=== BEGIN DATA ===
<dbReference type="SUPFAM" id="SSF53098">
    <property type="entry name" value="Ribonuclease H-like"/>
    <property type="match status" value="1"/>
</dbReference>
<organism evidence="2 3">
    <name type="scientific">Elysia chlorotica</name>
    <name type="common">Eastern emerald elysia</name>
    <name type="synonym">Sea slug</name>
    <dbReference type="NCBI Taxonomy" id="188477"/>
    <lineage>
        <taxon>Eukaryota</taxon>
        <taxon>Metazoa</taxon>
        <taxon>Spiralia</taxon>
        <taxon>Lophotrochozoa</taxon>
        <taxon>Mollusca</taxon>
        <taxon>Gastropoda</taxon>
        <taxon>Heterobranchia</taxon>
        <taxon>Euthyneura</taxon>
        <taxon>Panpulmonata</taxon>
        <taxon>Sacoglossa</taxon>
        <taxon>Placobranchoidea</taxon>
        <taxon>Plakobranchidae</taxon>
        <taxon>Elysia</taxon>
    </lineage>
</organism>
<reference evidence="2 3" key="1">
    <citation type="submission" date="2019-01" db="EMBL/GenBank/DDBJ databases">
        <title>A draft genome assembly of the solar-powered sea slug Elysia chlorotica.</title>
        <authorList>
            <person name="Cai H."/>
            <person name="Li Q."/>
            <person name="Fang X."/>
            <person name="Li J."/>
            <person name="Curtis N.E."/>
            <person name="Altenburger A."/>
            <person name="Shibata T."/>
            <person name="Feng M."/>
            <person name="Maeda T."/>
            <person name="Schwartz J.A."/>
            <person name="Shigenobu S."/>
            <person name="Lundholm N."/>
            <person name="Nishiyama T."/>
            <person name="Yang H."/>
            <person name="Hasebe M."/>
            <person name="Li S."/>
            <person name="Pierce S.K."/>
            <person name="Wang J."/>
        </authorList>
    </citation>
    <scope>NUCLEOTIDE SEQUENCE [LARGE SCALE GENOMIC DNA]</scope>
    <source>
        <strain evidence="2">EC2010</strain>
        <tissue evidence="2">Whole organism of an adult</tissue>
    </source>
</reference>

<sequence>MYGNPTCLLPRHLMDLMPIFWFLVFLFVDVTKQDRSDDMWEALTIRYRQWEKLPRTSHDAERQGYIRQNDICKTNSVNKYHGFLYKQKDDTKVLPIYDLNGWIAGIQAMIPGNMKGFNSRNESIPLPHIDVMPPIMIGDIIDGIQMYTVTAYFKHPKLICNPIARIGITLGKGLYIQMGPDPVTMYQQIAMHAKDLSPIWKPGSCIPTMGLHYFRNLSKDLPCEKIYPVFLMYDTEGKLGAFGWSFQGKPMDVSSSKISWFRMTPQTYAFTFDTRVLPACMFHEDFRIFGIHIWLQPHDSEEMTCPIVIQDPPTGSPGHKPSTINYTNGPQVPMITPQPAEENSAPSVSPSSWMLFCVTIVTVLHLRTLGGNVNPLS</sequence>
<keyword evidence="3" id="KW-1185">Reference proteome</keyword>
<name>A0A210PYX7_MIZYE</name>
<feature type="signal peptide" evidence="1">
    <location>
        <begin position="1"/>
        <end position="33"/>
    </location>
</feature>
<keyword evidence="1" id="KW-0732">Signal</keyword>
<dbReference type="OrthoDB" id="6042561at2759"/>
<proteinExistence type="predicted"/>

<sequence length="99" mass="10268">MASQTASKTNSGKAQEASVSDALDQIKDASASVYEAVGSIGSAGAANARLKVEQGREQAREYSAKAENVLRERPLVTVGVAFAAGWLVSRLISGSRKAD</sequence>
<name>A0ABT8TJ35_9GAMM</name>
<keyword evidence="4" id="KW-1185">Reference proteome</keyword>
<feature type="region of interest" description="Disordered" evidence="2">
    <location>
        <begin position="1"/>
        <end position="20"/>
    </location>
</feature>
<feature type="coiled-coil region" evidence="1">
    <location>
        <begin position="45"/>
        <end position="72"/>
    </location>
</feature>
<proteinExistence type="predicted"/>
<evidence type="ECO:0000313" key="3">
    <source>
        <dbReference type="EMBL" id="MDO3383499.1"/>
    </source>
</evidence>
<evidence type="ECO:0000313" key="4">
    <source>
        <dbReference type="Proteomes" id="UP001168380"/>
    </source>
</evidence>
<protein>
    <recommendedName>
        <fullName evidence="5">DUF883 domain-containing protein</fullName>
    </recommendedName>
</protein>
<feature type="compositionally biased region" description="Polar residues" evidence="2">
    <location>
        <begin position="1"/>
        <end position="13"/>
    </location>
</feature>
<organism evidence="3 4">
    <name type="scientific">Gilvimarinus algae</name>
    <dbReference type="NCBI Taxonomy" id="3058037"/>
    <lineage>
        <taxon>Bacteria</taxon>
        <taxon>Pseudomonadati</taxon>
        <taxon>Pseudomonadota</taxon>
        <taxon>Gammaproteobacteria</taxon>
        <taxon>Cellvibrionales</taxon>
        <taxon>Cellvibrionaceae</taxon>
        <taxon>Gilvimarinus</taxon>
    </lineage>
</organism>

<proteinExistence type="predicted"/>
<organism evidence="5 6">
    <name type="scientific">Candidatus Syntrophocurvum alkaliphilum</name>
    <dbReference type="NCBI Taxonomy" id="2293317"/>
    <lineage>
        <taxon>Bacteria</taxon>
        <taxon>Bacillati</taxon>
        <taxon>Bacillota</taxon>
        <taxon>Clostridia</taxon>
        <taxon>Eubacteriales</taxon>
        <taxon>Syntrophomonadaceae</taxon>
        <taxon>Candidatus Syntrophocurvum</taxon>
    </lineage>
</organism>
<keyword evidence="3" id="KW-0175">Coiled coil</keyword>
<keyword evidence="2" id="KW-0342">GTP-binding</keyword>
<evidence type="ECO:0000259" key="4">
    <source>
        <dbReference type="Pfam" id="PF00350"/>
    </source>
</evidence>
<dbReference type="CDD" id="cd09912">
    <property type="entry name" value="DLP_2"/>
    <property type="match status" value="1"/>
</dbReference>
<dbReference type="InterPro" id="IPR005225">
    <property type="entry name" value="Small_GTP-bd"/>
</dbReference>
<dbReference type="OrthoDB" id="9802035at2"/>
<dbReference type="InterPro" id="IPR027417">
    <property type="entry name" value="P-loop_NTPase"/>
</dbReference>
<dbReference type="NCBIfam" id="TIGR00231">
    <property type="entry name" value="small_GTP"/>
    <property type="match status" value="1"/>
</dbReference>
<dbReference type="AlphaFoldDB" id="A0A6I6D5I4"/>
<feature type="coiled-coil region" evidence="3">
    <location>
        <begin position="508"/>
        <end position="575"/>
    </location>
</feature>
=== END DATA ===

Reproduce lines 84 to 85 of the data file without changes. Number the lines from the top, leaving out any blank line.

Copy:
<evidence type="ECO:0000313" key="3">
    <source>